Tate Modern Surrealism Show Features Len Lye

An exhibition on Surrealism, co-curated by Tate Modern and the Metropolitan Museum of Art, explores the movement’s previously unacknowledged multi-culturalism. Artworks from six continents, including Oceania, explain how, says the BBC’s Matt Wilson. Surrealism Beyond Borders is on at the Tate until 29 August 2022.

“One of the exhibition’s most extraordinary artworks is Tusalava (1929), a 10-minute animated film by New Zealand-born Len Lye,” Wilson writes.

“In it, primordial, worm-like forms wriggle out of a void, give birth to a humanoid figure, and then vanquish him. Lye was inspired by tales of the witchetty grub which came from the Arrernte people of Central Australia, and used imagery inspired by Māori and Samoan art. But these cross-cultural interests were combined with a technique beloved of the Surrealists. ‘It is painted directly on to the film, so it is a sort of doodling automatism made directly on to the celluloid,’ curator of Surrealism Beyond Borders Matthew Gale explains. Automatism is a characteristic Surrealist process that involves ‘free’ writing or drawing, in an attempt to decouple expression from conscious control. The film – the result of two years’ worth of painstaking work – brings the spectacle of automatism breathtakingly to life.”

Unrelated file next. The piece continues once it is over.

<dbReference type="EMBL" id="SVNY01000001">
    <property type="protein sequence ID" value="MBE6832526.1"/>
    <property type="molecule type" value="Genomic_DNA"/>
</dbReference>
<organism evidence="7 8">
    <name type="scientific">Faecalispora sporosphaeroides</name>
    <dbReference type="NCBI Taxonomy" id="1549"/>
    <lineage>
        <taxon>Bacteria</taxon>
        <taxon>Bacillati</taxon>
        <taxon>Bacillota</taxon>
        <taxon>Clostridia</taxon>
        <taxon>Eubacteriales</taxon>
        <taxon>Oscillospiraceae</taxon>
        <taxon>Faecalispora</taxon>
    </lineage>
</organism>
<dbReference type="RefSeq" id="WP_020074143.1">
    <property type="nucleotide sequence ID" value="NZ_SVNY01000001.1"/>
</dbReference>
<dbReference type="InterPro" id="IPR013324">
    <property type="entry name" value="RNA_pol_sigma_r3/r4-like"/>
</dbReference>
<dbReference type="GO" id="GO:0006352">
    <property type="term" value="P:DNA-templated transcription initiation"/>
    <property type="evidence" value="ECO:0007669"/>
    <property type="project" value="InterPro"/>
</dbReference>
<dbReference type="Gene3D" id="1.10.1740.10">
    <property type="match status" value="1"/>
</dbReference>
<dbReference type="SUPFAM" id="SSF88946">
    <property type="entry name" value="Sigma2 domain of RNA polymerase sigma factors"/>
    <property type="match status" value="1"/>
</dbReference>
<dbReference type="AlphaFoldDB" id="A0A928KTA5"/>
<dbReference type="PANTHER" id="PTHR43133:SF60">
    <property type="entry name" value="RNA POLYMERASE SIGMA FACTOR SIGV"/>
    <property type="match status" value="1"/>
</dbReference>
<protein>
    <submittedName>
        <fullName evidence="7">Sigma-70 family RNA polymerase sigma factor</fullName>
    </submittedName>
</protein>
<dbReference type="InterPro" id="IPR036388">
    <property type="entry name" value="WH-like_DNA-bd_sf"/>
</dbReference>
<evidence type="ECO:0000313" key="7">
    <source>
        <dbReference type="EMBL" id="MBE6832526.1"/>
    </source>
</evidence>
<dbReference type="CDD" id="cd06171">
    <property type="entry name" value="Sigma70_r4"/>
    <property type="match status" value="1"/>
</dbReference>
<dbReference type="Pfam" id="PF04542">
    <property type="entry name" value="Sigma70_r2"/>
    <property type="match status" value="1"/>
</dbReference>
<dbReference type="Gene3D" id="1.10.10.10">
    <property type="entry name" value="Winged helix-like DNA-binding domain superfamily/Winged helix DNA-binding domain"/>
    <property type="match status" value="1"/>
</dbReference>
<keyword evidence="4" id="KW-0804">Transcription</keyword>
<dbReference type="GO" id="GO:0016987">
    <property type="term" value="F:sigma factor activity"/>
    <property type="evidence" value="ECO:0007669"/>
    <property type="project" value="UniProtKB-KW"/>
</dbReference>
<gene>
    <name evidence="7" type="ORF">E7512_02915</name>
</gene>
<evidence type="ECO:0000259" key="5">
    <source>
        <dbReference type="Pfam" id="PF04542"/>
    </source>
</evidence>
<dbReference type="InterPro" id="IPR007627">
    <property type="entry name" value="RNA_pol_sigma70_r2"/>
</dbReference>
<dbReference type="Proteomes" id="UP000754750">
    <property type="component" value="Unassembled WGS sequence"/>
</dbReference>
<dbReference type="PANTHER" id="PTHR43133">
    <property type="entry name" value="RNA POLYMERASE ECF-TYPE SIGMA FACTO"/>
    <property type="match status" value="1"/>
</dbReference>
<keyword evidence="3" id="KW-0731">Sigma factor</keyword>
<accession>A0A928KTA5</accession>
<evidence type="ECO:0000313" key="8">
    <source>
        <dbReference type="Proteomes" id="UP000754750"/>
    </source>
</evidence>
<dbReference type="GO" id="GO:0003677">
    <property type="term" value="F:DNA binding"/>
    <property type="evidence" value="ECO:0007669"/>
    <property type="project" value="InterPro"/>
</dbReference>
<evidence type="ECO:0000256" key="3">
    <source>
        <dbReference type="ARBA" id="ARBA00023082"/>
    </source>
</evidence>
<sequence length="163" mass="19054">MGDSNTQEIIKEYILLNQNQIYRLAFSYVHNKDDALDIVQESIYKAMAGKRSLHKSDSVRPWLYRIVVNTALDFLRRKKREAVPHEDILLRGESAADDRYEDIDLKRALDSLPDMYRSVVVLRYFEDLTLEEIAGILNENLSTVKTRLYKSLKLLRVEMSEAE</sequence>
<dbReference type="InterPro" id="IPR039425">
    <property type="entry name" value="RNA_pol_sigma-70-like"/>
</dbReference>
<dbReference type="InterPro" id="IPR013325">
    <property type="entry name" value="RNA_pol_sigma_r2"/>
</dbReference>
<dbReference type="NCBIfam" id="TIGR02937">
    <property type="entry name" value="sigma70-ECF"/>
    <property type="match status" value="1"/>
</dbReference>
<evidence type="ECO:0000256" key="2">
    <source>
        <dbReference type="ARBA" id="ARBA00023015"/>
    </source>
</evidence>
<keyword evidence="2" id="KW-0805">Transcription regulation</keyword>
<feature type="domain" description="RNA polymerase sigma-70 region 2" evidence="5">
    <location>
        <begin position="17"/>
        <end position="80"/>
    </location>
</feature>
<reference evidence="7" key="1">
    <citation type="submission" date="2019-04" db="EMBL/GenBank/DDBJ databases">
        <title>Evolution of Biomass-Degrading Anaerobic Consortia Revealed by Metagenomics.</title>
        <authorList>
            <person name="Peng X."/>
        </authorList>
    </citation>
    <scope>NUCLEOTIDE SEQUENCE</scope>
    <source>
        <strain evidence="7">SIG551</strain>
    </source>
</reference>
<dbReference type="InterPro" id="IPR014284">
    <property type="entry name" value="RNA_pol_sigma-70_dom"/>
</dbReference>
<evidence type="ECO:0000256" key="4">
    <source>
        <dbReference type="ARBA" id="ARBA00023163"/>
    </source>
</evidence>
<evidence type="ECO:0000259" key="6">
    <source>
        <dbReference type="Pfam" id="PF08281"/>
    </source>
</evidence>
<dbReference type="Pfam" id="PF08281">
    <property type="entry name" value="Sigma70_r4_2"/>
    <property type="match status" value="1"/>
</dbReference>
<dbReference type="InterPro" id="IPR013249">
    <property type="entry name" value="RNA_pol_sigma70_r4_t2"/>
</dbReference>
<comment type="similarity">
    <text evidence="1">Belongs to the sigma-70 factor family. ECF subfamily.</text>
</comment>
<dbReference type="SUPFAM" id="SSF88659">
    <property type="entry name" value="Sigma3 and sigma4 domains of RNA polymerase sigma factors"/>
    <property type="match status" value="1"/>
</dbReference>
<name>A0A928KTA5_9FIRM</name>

Original article by Matthew Wilson, BBC, March 10, 2022.

Photo by Ngā Taonga Sound and Vision.

Tags: BBC  Len Lye  Surrealism  Tusalava  

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